This is a very noble and princely donation, morandum Book of an ancestor, the foland has justly claimed general approba- lowing record of a harvest, the earliest, tion, and shows a generosity of disposition perhaps, ever known in this country :which may counterbalance a mu titude of those foibles which, perhaps falsely, have King George, it so came to pass by the sea

“ In the year 1718, being the 4th year of been ascribed to his Royal Higbness.

sonableness of the weather that wheat was Enormous French Mortar.

reapt at Saltford, near Bath, on the 10th It must be in the recollection of most of day of July, and much more about Bath, our readers, :hat the French generals used, knew in all my life, who am now in the

S or 4 day after, which was what I never at the siege of Cadiz, mortars of a larger 75th year of my age. size than were ever before seen; being

ANTHONY ELKINGTON." unfit for the purpose of throwing shells, the shot were filled with lead; when it was

Steam Boats.An excellent idea has found they carried a distance of three miles been suggested, to make the powers of over the bay into Fort St. Mary. One of steam safer and more available-namely, these mortars, which weighs 1300 cwt.

to construct a compact vessel to contain was brought to England, and lodged in wothing else but the steam engine and the arsenal at Woolwich, where a model of apparatus, and accommodation for two it was made and sent to the Prince Regent. men to work it--this vessel, to be called a The exhibition of this extraordinary instru- steam dragger, acting like a team of borses ment of war has been delayed till a

on the water, to be hired out and employsuitable bed of brass was made for it to ed in dragging vessels of any size up and be placed in : this has recently been com down rivers, out of harbours and bays, pleted, with appropriate military and na

when land-locked. tional devices. After due consideration it CLOTH.--It is a circumstance descrving has been resolved to place this extraor- remark, that although the price of wool dinary instrument of war on the parade in has fallen to what it was nearly twenty St. James's-park, near the iron railing, ex years ago, and the manufacturers are not actly opposite the centre arch or carriage able to give employment to their workmen, way of the Horse Guards.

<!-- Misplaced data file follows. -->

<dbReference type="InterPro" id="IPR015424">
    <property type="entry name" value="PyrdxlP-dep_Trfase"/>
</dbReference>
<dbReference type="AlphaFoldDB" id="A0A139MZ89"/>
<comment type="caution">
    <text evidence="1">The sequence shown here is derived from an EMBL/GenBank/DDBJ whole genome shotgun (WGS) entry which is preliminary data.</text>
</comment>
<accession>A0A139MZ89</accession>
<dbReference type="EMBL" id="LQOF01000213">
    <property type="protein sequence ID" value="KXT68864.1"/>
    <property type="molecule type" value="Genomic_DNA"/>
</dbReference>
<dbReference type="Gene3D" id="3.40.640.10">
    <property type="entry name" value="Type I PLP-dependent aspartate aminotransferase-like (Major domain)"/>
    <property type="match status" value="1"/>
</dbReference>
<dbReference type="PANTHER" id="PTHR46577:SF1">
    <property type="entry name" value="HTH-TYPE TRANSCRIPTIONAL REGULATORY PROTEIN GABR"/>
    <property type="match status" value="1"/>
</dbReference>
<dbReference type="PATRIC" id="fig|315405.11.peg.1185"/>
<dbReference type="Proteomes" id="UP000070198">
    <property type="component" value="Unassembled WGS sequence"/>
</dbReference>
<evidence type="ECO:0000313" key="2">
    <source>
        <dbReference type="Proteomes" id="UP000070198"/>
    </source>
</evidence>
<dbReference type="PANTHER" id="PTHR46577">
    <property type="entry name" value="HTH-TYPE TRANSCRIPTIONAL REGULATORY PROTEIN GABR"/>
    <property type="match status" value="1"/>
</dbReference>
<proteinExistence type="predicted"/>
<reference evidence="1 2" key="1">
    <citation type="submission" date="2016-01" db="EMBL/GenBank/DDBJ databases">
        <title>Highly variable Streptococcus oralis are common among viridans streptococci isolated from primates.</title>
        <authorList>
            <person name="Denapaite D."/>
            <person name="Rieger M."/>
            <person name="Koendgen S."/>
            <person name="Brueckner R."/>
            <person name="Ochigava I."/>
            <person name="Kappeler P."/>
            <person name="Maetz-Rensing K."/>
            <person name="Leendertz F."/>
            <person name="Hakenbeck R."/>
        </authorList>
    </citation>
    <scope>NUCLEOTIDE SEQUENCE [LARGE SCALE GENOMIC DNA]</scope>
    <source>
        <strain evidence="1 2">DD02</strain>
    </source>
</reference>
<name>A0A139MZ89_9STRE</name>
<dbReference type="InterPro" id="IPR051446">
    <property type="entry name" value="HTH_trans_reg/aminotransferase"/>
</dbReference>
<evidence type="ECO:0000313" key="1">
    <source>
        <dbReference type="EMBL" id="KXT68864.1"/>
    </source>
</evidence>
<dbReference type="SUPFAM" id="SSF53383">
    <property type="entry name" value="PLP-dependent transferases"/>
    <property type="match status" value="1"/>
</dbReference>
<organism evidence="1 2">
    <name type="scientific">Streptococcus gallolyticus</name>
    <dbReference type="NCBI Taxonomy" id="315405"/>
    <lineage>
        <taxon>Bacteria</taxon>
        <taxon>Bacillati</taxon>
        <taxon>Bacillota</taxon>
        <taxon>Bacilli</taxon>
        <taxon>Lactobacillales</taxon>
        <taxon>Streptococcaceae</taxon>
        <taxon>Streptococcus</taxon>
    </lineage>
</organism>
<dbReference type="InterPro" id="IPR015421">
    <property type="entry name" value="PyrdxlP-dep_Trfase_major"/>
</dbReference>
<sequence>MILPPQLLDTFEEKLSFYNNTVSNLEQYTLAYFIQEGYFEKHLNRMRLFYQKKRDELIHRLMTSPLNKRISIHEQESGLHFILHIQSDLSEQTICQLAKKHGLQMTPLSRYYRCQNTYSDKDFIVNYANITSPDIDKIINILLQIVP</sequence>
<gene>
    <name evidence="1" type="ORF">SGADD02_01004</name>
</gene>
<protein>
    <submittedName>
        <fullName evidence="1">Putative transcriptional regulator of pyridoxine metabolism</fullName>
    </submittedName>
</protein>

yet the sellers of cloth and the tailors in It was opened to public view during the general, keep up their prices as if the orsalute fired in honour of the Prince Reoriele remained at the prices it brought sis gent's birth-day, on the twelfth of August; years ago. and has since that time been visited by

Lord Playor's Escursion. great numbers of people.

The Lord Mayor of London arrived at Hoarders of Silver.

South End, on his route for Rochester. The wife of one of the Church-war- Four hundred tickets had been issued; and dens of Monmouth was lately thrown into about 200 gentlemen and ladies sat dowu consternation, on being informed that the to an excelient dipper at the Royal Hotel, silver in general circulation was mostly and iu the evening there was a most of a spurious nature, and would not be splendid ball, and the dancing was kept taken at the Mint in exchange for the new

up until six o'clock the following morning. coin: the fear of a great loss induced her On coming ashore, the Lord Mayor's trunk, to communicate a secret she had long kept, with all bis apparel, was missing, but it that by saving and hoarding of shilling was shortly afterwards picked up at sea ; a she had accumulated the amount of £300. lady, in his Lordship's suite, was less fortu.

A shopkeeper and neighbour of hers nate; a box, with elegant dresses, jewels, found also, upon the like report, up

&c. was washed overboard, and lost. wards of £100 in silver, although both A Society is forming at Deal, to becalled had frequently been unwilling to ac

The Fisherman's Friends," for the pur commodate their customers with change, pose of curing herrings, according to the expressing, in joud ternis, their wouder Dutch method, for home and foreign what was gone with all the silver, and consumption. their apprehensions that, like the gold, it As mucb salmon arriver, in one or two would never return again. There are in days of last week, at Billingsgate, from stances of servants, also, who, unable to Leitha and other places, as, at only 4d. per

lb, would sell for 10,000).-Salmon was we may hope to see that lately dreary sold in Thames street at 210 per lb. to tract clothed in the green livery of the carry round the country.

woods, and luxuriant fields of cor! growPurchaRD FISHERY. Many shoals of ing where once appeared the boy and fish have appeared along the Cornish mire. The roads are greatly improved. coast, but hitherto with ovly partial success Forest of Dean, Gloucestershire. to the fishermen. In the present dearth of employment, it is most desirable that these the 1715 July, in the consecration of a